Obstructive Sleep Apnea in WTC Responders: Role of Nasal Pathology
Principle Investigator: Jag Sunderram, MD
Clinical Investigator: Iris Udasin, MD
Purpose: To study whether upper airway disease (problems in the nose and throat) is related to obstructive sleep apnea (breathing problems during sleep) in World Trade Center (WTC) Responders. The study includes a test of two treatment options for responders with sleep apnea.
Who Participates: 500 members of the WTC Health Program at EOHSI who did not usually snore prior to 9/11/01.
Study Procedures: All participants will be screened for upper airway disease and sleep apnea. Each participant will come to the EOHSI clinic for a visit (approximately 1.5 hours) which will include questionnaires about breathing and sleep, a physical exam of the nose and throat, a measure of air flow through the nose and a nasal wash sample. Each participant will be screened for sleep apnea using a home monitoring device for 2 nights. Those participants who are diagnosed with sleep apnea will test two treatment methods using a breathing machine during sleep for 2 months.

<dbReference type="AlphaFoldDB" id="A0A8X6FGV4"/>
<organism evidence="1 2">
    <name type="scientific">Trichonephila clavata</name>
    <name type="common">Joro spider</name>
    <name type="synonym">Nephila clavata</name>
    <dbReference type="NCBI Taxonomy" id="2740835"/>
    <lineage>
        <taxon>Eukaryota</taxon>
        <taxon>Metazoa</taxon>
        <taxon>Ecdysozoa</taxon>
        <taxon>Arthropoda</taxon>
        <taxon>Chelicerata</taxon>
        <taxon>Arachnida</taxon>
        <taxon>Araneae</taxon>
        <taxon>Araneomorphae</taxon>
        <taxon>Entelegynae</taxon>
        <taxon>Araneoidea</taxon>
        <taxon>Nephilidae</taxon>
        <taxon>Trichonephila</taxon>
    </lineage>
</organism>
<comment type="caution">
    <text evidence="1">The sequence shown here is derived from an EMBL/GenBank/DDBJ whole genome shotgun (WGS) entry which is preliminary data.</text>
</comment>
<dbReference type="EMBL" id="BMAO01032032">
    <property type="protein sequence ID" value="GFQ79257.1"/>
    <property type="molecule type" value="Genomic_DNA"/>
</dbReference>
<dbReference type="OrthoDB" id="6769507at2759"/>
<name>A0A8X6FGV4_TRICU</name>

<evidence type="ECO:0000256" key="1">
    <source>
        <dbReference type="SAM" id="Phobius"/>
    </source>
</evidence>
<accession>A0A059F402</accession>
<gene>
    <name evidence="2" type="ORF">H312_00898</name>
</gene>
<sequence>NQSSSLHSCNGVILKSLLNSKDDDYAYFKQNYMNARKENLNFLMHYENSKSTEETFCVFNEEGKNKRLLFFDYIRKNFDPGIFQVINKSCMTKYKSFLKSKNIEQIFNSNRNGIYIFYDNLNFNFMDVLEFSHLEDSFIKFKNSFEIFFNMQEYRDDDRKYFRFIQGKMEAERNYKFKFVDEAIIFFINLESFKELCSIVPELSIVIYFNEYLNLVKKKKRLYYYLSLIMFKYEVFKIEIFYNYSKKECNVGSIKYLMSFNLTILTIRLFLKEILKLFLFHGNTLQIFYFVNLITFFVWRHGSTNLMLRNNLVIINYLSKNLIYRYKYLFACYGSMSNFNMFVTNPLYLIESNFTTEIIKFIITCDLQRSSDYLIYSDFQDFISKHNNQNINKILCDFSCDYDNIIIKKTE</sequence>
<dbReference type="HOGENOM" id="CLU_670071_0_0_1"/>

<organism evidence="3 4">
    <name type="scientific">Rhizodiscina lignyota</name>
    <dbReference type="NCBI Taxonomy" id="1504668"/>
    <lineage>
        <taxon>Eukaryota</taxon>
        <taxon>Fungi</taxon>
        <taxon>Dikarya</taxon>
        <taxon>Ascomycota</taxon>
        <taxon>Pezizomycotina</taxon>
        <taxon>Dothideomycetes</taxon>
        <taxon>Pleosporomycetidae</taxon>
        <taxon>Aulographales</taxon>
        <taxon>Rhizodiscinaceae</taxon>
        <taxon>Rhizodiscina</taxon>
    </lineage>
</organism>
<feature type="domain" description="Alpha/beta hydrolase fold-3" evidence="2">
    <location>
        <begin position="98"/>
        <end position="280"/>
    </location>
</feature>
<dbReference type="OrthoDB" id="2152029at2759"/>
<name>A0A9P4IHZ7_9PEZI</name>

Compensation: All participants who complete the screening phase will receive $100. Participants who have sleep apnea and complete the treatment phase will be able to keep the breathing machine.
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